From Olympia, the flame was carried on foot to Athens. It flew to Aalborg, Denmark with two stops in Munich and Düsseldorf, Germany. In Denmark, Sweden and Finland, it was carried on foot and by other modes of transport.
4 July 1952: The flame reached Stockholm and entered the Olympic Stadium of the 1912 Games where it burned throughout the night.
17 July: The flame reached the city of Hämeenlinna, Finland, the site of the modern pentathlon events of the 1952 Games. From the Town Hall, it moved to the competition venue and burned there throughout the event.
19 July: At the Opening Ceremony, Paavo Nurmi, the famous runner who won nine gold medals and three silver medals at three Summer Olympic Games (1920, 1924 and 1928), lit a temporary two-metre high cauldron in the stadium. Four Helsinki footballers then took the flame to the top of the Stadium’s tower, where Hannes Kolehmainen, another famous Finnish runner, then lit the main cauldron.
Start date: 25 June 1952, Olympia (Greece)
End date: 19 July 1952, Olympic Stadium, Helsinki (Finland)
First torchbearer: Christos Panagopoulos
Last torchbearer: Hannes Kolehmainen, Olympic participant in athletics (1912, 1920, 1924), three time gold medallist and silver medallist in Stockholm 1912, and gold medallist in Antwerp 1920.
Number of torchbearers: 3,042: 342 in Greece, 650 in Denmark, 700 in Sweden, 1,350 in Finland.
Distance: 7,492km (non-Olympic relay excluded): 342km in Greece, 505km in Denmark (including a 55km Copenhagen-Malmö leg by boat), 2,392km in Sweden, 1,128km in Finland, 3,125km Athens-Aalborg flight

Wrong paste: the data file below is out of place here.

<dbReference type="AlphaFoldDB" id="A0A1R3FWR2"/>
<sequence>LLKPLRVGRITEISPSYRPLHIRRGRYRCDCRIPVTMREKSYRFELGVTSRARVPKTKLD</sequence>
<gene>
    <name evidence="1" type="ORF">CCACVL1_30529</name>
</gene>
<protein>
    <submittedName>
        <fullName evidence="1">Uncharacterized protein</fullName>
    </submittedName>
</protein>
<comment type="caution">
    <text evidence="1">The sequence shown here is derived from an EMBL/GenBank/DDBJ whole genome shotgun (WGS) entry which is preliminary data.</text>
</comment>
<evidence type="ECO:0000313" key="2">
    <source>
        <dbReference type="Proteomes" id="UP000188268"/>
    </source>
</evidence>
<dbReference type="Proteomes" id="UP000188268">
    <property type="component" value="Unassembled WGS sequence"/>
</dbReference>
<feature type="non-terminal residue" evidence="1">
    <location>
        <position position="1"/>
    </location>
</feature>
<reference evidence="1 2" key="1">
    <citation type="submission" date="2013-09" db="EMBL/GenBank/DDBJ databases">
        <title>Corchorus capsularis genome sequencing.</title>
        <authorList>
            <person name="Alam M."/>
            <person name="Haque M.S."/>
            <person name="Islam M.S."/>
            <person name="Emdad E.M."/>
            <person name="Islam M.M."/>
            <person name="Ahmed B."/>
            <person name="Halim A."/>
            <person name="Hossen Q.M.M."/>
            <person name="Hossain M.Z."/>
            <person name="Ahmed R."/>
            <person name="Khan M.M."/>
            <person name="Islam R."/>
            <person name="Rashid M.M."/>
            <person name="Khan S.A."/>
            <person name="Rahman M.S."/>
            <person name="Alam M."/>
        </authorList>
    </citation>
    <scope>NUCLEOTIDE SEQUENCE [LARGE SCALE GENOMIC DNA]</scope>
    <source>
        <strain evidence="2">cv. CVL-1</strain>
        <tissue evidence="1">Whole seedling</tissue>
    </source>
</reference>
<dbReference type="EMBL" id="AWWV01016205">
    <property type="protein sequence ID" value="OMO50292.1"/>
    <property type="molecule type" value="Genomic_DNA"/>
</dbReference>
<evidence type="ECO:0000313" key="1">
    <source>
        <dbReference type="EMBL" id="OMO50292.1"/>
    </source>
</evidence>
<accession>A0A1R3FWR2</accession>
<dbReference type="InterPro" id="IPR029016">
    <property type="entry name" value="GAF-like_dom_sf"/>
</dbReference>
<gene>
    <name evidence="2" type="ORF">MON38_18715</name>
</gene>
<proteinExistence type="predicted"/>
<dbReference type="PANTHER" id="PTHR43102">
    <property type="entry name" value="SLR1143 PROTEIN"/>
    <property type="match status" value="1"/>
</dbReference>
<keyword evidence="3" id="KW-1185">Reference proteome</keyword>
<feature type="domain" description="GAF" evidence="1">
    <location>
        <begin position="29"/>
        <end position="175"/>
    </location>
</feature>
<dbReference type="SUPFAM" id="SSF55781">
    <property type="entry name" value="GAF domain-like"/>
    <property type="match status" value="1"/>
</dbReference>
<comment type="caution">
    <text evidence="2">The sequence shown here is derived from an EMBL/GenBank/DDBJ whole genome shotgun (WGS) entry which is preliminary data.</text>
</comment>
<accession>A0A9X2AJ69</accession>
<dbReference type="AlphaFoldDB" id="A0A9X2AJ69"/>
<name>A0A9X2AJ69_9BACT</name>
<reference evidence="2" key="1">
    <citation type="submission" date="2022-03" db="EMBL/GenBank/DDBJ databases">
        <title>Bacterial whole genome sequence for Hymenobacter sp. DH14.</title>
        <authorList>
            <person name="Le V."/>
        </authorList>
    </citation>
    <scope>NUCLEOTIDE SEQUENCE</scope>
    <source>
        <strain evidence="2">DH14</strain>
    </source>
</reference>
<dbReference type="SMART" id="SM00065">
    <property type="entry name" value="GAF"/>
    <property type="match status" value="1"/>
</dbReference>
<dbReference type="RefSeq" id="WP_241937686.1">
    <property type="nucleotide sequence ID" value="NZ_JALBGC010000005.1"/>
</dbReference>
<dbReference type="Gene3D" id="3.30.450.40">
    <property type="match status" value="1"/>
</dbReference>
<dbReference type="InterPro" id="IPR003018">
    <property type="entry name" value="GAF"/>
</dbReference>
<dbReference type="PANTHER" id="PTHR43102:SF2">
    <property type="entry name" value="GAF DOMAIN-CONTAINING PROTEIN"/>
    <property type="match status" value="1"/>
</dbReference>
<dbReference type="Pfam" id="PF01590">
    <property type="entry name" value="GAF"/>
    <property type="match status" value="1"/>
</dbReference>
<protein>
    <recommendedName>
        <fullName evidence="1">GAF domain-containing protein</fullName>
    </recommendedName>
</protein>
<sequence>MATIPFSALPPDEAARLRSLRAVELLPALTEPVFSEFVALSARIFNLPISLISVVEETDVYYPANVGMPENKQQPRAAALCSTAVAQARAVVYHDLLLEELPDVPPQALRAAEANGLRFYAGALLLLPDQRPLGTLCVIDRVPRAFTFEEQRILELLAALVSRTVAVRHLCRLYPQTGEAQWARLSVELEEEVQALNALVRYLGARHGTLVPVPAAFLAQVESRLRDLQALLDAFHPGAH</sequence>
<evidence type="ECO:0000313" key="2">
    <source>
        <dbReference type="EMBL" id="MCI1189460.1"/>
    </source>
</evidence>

Countries visited: Greece, Denmark, Sweden, Finland
Description: On the upper metal part, the torch bears the inscriptions “XV Olympia Helsinki 1952” and “Helsinki Helsingfors”, the Olympic rings and a wreath. The handle is made of lacquered birch wood.
Colour: Brown, silver, beige
Composition: Silver, metal, wood
Fuel: Liquid gas. The combustion time of the cartridge is at least 21 minutes.
Designer / Manufacturer: Aukusti Tuhka / Kultakeskus Oy
The fuel cartridge of the torch is quickly detachable and replaceable. Because of this, the organisers produced only 22 torches and 1,600 cartridges. The torches were reused along the route.
The flame that was 1.5m wide and up to 4m high burned at the top of the Olympic Stadium tower 72m above the ground.
It was for the relay for the Games in Helsinki in 1952 that the Olympic flame made its first trip by plane, flying from Athens to Aalborg. It was preserved in a safety lamp.
On 6 July 1952, a non-Olympic relay kicked off in the Pallastunturi fells in Lapland, using a flame that was lit on the Taivaskero summit from the midnight sun’s rays. It was carried by 330 runners over 378km to Tornio, a border city close to Sweden. There, on 8 July, it merged with the Olympic torch relay flame, which had just entered Finland carried by Olympic gold medallist in the discus at Antwerp 1920, and silver medallist in the hammer event at Los Angeles 1932, Ville Pörhölä. The meeting of the two flames symbolised the coming together of southern and northern countries at the Games.